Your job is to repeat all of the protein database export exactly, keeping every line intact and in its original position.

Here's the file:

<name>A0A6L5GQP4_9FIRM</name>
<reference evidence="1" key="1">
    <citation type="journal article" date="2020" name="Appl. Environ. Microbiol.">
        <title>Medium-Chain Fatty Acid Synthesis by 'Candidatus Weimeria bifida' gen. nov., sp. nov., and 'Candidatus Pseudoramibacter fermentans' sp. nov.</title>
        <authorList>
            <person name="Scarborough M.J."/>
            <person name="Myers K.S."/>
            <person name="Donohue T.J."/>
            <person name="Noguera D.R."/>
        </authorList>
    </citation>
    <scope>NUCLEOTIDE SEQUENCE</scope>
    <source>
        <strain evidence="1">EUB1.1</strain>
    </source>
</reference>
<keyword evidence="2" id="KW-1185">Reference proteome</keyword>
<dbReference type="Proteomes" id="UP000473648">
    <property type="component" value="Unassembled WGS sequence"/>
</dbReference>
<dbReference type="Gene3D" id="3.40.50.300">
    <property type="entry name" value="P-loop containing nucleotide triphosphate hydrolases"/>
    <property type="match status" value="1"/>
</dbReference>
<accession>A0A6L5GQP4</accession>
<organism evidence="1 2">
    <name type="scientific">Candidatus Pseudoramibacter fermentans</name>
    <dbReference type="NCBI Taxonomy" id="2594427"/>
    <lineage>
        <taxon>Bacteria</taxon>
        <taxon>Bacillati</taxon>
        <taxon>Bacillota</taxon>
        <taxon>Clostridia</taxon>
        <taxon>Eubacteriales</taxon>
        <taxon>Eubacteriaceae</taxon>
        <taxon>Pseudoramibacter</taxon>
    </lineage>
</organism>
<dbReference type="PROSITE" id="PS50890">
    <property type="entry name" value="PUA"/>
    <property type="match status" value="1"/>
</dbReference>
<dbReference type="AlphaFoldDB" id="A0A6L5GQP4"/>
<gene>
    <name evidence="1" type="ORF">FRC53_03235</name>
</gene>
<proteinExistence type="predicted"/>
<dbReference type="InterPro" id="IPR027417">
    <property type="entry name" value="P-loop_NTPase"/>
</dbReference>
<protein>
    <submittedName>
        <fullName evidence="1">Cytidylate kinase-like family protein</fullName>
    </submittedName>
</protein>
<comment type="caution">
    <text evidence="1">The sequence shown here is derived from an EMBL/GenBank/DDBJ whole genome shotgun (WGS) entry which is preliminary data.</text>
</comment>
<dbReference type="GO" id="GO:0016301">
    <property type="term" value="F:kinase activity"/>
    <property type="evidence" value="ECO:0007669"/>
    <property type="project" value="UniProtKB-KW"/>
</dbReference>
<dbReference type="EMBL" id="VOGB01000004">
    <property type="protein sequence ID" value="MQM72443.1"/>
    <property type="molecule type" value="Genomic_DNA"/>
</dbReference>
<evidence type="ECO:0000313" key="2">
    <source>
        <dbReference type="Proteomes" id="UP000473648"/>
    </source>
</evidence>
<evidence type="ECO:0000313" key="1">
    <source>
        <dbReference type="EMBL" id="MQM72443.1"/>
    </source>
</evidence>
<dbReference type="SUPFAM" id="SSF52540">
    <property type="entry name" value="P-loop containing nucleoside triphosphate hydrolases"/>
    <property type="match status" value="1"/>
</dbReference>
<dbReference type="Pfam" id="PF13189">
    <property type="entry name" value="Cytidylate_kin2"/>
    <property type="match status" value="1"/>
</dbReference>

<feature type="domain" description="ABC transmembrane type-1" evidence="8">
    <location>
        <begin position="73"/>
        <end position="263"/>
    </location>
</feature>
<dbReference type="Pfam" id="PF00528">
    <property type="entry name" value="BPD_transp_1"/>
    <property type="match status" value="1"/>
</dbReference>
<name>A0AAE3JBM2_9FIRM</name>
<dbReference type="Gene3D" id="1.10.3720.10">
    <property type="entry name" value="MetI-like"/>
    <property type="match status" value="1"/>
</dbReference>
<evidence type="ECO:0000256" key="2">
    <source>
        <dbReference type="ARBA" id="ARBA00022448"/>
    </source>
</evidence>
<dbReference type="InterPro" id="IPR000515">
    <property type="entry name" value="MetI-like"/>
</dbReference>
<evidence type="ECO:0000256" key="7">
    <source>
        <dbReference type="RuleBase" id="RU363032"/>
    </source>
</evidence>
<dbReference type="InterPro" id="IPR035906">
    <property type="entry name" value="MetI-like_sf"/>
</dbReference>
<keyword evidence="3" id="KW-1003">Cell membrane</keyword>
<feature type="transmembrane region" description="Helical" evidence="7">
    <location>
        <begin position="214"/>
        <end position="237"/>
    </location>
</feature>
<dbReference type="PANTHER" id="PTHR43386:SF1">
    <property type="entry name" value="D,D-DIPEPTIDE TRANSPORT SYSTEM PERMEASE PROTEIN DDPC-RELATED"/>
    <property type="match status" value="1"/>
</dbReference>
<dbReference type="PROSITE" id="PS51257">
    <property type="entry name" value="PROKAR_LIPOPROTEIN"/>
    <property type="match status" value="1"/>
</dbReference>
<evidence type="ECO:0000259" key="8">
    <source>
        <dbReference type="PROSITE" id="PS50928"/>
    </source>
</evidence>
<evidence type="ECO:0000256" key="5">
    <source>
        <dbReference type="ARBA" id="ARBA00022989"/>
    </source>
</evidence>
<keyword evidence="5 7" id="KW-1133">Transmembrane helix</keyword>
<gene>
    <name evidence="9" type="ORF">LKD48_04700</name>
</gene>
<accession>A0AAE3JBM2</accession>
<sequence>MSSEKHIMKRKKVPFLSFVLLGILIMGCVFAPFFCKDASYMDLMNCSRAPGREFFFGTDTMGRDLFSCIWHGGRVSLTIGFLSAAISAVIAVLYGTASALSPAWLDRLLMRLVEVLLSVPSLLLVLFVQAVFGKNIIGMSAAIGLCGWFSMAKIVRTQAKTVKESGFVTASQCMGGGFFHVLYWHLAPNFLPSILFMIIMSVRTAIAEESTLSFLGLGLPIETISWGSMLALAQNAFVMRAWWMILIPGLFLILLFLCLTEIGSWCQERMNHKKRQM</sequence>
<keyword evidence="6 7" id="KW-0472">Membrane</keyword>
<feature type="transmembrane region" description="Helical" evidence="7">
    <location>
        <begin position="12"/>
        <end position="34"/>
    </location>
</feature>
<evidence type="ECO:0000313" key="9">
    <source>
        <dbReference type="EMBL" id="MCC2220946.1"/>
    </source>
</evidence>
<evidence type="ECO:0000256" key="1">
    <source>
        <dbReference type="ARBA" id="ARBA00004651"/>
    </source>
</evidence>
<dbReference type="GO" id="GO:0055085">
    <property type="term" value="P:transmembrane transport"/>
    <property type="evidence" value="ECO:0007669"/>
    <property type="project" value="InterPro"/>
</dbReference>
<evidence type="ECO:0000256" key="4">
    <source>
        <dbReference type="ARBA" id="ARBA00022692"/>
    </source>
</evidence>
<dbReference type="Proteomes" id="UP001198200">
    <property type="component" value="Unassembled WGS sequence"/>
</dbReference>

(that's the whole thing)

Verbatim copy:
<name>A0A6L5GQP4_9FIRM</name>
<reference evidence="1" key="1">
    <citation type="journal article" date="2020" name="Appl. Environ. Microbiol.">
        <title>Medium-Chain Fatty Acid Synthesis by 'Candidatus Weimeria bifida' gen. nov., sp. nov., and 'Candidatus Pseudoramibacter fermentans' sp. nov.</title>
        <authorList>
            <person name="Scarborough M.J."/>
            <person name="Myers K.S."/>
            <person name="Donohue T.J."/>
            <person name="Noguera D.R."/>
        </authorList>
    </citation>
    <scope>NUCLEOTIDE SEQUENCE</scope>
    <source>
        <strain evidence="1">EUB1.1</strain>
    </source>
</reference>
<keyword evidence="2" id="KW-1185">Reference proteome</keyword>
<dbReference type="Proteomes" id="UP000473648">
    <property type="component" value="Unassembled WGS sequence"/>
</dbReference>
<dbReference type="Gene3D" id="3.40.50.300">
    <property type="entry name" value="P-loop containing nucleotide triphosphate hydrolases"/>
    <property type="match status" value="1"/>
</dbReference>
<accession>A0A6L5GQP4</accession>
<organism evidence="1 2">
    <name type="scientific">Candidatus Pseudoramibacter fermentans</name>
    <dbReference type="NCBI Taxonomy" id="2594427"/>
    <lineage>
        <taxon>Bacteria</taxon>
        <taxon>Bacillati</taxon>
        <taxon>Bacillota</taxon>
        <taxon>Clostridia</taxon>
        <taxon>Eubacteriales</taxon>
        <taxon>Eubacteriaceae</taxon>
        <taxon>Pseudoramibacter</taxon>
    </lineage>
</organism>
<dbReference type="PROSITE" id="PS50890">
    <property type="entry name" value="PUA"/>
    <property type="match status" value="1"/>
</dbReference>
<dbReference type="AlphaFoldDB" id="A0A6L5GQP4"/>
<gene>
    <name evidence="1" type="ORF">FRC53_03235</name>
</gene>
<proteinExistence type="predicted"/>
<dbReference type="InterPro" id="IPR027417">
    <property type="entry name" value="P-loop_NTPase"/>
</dbReference>
<protein>
    <submittedName>
        <fullName evidence="1">Cytidylate kinase-like family protein</fullName>
    </submittedName>
</protein>
<comment type="caution">
    <text evidence="1">The sequence shown here is derived from an EMBL/GenBank/DDBJ whole genome shotgun (WGS) entry which is preliminary data.</text>
</comment>
<dbReference type="GO" id="GO:0016301">
    <property type="term" value="F:kinase activity"/>
    <property type="evidence" value="ECO:0007669"/>
    <property type="project" value="UniProtKB-KW"/>
</dbReference>
<dbReference type="EMBL" id="VOGB01000004">
    <property type="protein sequence ID" value="MQM72443.1"/>
    <property type="molecule type" value="Genomic_DNA"/>
</dbReference>
<evidence type="ECO:0000313" key="2">
    <source>
        <dbReference type="Proteomes" id="UP000473648"/>
    </source>
</evidence>
<evidence type="ECO:0000313" key="1">
    <source>
        <dbReference type="EMBL" id="MQM72443.1"/>
    </source>
</evidence>
<dbReference type="SUPFAM" id="SSF52540">
    <property type="entry name" value="P-loop containing nucleoside triphosphate hydrolases"/>
    <property type="match status" value="1"/>
</dbReference>
<dbReference type="Pfam" id="PF13189">
    <property type="entry name" value="Cytidylate_kin2"/>
    <property type="match status" value="1"/>
</dbReference>

<feature type="domain" description="ABC transmembrane type-1" evidence="8">
    <location>
        <begin position="73"/>
        <end position="263"/>
    </location>
</feature>
<dbReference type="Pfam" id="PF00528">
    <property type="entry name" value="BPD_transp_1"/>
    <property type="match status" value="1"/>
</dbReference>
<name>A0AAE3JBM2_9FIRM</name>
<dbReference type="Gene3D" id="1.10.3720.10">
    <property type="entry name" value="MetI-like"/>
    <property type="match status" value="1"/>
</dbReference>
<evidence type="ECO:0000256" key="2">
    <source>
        <dbReference type="ARBA" id="ARBA00022448"/>
    </source>
</evidence>
<dbReference type="InterPro" id="IPR000515">
    <property type="entry name" value="MetI-like"/>
</dbReference>
<evidence type="ECO:0000256" key="7">
    <source>
        <dbReference type="RuleBase" id="RU363032"/>
    </source>
</evidence>
<dbReference type="InterPro" id="IPR035906">
    <property type="entry name" value="MetI-like_sf"/>
</dbReference>
<keyword evidence="3" id="KW-1003">Cell membrane</keyword>
<feature type="transmembrane region" description="Helical" evidence="7">
    <location>
        <begin position="214"/>
        <end position="237"/>
    </location>
</feature>
<dbReference type="PANTHER" id="PTHR43386:SF1">
    <property type="entry name" value="D,D-DIPEPTIDE TRANSPORT SYSTEM PERMEASE PROTEIN DDPC-RELATED"/>
    <property type="match status" value="1"/>
</dbReference>
<dbReference type="PROSITE" id="PS51257">
    <property type="entry name" value="PROKAR_LIPOPROTEIN"/>
    <property type="match status" value="1"/>
</dbReference>
<evidence type="ECO:0000259" key="8">
    <source>
        <dbReference type="PROSITE" id="PS50928"/>
    </source>
</evidence>
<evidence type="ECO:0000256" key="5">
    <source>
        <dbReference type="ARBA" id="ARBA00022989"/>
    </source>
</evidence>
<keyword evidence="5 7" id="KW-1133">Transmembrane helix</keyword>
<gene>
    <name evidence="9" type="ORF">LKD48_04700</name>
</gene>
<accession>A0AAE3JBM2</accession>
<sequence>MSSEKHIMKRKKVPFLSFVLLGILIMGCVFAPFFCKDASYMDLMNCSRAPGREFFFGTDTMGRDLFSCIWHGGRVSLTIGFLSAAISAVIAVLYGTASALSPAWLDRLLMRLVEVLLSVPSLLLVLFVQAVFGKNIIGMSAAIGLCGWFSMAKIVRTQAKTVKESGFVTASQCMGGGFFHVLYWHLAPNFLPSILFMIIMSVRTAIAEESTLSFLGLGLPIETISWGSMLALAQNAFVMRAWWMILIPGLFLILLFLCLTEIGSWCQERMNHKKRQM</sequence>
<keyword evidence="6 7" id="KW-0472">Membrane</keyword>
<feature type="transmembrane region" description="Helical" evidence="7">
    <location>
        <begin position="12"/>
        <end position="34"/>
    </location>
</feature>
<evidence type="ECO:0000313" key="9">
    <source>
        <dbReference type="EMBL" id="MCC2220946.1"/>
    </source>
</evidence>
<evidence type="ECO:0000256" key="1">
    <source>
        <dbReference type="ARBA" id="ARBA00004651"/>
    </source>
</evidence>
<dbReference type="GO" id="GO:0055085">
    <property type="term" value="P:transmembrane transport"/>
    <property type="evidence" value="ECO:0007669"/>
    <property type="project" value="InterPro"/>
</dbReference>
<evidence type="ECO:0000256" key="4">
    <source>
        <dbReference type="ARBA" id="ARBA00022692"/>
    </source>
</evidence>
<dbReference type="Proteomes" id="UP001198200">
    <property type="component" value="Unassembled WGS sequence"/>
</dbReference>